Well, they were wrong.  Within months of my submission, the regulators told me they had approved my application for the new license, but they would not issue the license until my organization fix years-long violations of insurance laws that the regulators had repeatedly told the organization and that the organization had repeatedly promised to fix.  (For example, there were emails and written communications going back FIVE YEARS that the organization was illegally denying contraceptive coverage in violation of federal and state laws.  For years, the organization promised to make the necessary changes to bring their insurance polices and administrative practices into compliance with the law, and for years they failed to do so.)

Had I listened to the “counsel” of my failed predecessors, I would have given up and not try to find a common path that satisfied the requirements of the law and regulators as well as the business requirements of my organization.  In other words, I refused to let others define my strategies and worked to forge my own path to success.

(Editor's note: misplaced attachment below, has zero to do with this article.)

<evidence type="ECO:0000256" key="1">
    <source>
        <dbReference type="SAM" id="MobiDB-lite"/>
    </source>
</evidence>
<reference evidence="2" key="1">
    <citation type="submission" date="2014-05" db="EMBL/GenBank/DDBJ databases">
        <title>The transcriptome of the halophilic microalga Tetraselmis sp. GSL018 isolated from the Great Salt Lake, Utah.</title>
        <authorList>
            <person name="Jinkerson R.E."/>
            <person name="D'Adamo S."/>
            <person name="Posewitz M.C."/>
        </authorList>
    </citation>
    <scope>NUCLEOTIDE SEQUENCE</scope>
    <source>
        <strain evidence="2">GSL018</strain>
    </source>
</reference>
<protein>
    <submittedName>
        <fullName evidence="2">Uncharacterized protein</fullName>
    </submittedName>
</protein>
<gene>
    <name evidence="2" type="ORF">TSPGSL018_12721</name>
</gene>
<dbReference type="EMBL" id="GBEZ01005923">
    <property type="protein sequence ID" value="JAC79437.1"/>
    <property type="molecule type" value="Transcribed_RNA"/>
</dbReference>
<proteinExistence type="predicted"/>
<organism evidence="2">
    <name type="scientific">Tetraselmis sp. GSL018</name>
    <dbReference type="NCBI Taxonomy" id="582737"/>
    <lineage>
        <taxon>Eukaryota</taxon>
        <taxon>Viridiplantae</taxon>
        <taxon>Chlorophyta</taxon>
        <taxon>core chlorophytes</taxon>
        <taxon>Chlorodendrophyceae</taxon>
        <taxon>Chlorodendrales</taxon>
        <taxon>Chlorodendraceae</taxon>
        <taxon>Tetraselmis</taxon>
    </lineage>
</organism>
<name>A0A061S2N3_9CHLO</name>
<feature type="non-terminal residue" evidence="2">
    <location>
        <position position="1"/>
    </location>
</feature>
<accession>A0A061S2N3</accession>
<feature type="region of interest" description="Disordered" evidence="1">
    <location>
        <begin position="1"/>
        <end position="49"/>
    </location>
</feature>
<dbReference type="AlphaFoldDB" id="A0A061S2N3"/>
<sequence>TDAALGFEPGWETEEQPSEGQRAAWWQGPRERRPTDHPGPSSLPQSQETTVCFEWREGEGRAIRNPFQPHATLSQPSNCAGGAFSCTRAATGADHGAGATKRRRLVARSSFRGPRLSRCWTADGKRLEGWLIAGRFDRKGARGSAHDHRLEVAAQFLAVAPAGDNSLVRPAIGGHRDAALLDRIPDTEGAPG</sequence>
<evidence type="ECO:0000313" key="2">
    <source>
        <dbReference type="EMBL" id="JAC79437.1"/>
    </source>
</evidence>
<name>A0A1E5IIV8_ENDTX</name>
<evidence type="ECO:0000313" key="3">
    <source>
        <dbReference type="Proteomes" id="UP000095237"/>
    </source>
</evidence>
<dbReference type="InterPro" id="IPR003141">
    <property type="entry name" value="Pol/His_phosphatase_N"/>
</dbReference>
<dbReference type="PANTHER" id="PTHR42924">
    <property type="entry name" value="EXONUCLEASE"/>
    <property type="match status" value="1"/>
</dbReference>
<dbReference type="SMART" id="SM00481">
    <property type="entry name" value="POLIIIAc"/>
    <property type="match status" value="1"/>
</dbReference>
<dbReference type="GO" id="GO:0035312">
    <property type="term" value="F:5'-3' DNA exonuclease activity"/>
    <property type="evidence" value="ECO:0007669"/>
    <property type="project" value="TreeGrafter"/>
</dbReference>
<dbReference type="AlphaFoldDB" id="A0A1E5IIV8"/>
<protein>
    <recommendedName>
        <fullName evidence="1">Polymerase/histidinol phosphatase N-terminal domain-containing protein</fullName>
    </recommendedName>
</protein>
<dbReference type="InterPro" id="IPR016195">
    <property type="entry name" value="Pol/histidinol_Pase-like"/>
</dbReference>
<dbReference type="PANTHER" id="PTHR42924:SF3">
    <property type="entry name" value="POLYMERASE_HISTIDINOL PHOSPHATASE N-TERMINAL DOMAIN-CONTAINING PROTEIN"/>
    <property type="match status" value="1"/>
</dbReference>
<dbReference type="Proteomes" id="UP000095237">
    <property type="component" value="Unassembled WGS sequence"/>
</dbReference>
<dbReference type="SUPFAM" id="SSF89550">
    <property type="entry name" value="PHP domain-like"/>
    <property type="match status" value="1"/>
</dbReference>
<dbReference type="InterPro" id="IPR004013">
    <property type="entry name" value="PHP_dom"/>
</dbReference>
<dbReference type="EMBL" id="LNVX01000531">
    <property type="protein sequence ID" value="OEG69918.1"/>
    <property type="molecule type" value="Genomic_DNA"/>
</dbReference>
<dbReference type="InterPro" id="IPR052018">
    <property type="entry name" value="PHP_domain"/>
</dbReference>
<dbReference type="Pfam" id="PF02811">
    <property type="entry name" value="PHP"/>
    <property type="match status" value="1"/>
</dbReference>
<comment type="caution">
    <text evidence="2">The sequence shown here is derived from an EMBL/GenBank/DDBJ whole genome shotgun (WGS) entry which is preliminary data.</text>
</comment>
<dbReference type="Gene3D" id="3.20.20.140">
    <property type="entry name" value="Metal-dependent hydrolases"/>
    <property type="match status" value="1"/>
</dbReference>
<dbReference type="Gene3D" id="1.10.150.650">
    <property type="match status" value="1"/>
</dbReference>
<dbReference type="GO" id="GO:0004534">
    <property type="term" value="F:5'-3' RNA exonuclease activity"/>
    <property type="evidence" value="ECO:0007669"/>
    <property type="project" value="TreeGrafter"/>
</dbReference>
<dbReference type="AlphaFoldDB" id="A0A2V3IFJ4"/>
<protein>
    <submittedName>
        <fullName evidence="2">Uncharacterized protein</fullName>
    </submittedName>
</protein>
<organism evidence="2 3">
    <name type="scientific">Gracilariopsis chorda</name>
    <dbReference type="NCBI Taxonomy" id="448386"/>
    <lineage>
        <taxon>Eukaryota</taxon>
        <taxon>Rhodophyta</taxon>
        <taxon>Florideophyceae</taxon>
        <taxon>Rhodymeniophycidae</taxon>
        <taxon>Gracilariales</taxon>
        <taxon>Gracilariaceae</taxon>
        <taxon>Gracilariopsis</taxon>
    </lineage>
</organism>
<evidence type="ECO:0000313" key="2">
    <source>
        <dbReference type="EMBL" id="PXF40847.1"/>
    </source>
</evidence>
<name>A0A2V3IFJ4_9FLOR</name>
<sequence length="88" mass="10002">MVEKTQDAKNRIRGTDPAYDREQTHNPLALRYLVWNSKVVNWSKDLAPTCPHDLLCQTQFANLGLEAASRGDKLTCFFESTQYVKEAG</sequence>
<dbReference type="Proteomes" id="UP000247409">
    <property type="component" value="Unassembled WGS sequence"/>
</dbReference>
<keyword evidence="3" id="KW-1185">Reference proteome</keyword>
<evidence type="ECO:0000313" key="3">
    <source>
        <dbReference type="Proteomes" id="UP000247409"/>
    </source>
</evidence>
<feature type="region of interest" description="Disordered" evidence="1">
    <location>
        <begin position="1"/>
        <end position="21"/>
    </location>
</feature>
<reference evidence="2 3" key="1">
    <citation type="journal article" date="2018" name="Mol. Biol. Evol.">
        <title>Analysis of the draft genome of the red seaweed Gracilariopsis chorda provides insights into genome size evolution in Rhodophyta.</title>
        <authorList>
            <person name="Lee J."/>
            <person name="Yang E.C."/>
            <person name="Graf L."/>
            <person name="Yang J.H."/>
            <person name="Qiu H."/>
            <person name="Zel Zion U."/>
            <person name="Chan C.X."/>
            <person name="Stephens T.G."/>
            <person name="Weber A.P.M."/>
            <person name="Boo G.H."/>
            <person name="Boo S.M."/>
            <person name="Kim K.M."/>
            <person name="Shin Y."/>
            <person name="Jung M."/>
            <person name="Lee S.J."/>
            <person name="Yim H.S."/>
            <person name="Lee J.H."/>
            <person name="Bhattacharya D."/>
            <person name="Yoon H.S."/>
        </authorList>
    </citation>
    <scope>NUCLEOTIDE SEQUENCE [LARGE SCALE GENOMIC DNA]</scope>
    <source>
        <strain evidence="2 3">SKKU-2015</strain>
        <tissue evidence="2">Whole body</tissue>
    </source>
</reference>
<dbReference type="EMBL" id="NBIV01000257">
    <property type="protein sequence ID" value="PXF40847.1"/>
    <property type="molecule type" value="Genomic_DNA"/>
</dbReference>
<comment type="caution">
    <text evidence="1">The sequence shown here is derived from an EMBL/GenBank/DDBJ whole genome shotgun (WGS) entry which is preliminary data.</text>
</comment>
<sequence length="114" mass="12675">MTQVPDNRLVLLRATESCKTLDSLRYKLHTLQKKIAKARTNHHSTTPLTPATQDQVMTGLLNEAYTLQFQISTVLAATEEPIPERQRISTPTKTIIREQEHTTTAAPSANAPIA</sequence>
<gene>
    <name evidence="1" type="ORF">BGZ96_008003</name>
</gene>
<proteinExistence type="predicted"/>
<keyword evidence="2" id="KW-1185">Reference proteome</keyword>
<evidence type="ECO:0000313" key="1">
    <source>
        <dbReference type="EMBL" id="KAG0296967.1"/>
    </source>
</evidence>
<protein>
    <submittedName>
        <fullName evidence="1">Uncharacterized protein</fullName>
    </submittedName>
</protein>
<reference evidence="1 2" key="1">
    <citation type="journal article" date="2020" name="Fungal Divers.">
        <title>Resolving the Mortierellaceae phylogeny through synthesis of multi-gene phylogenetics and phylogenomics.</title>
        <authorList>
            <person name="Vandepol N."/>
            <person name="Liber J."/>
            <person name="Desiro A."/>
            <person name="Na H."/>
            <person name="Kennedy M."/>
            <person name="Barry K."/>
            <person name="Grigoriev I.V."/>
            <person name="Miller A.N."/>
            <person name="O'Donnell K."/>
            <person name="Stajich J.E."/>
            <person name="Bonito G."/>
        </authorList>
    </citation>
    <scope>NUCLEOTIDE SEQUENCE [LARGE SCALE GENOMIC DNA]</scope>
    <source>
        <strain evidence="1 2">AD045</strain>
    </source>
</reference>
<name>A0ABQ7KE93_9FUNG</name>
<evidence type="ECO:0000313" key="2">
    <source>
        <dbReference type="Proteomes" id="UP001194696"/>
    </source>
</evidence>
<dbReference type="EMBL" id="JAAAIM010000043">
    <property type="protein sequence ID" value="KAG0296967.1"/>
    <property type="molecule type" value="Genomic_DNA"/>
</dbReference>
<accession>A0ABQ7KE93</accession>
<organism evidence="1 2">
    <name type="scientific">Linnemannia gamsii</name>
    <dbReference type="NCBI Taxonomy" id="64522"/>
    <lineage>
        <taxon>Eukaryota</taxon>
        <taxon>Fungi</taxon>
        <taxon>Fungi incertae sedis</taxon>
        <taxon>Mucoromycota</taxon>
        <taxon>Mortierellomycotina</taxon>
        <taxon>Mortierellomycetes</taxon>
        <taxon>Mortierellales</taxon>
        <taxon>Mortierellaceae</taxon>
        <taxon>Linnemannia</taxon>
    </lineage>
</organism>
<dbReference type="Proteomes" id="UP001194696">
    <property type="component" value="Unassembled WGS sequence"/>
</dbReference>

Boys, ask, “Why NOT?!!!” often.  Ask, “So what?” often.  Don’t be satisfied with what you’re fed by others.

Success requires you to make use of the best and most complete information you have at your disposal at the moment of the decision.  Don’t rest on your laurels.  Don’t rely on dated and stale information.  Ask for more and better.

Be more and be better!

All my love, always,

Dad

 

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4 years, 10 months, and 27 days. The art of deconstruction cont.

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My dearest Shosh and Jaialai: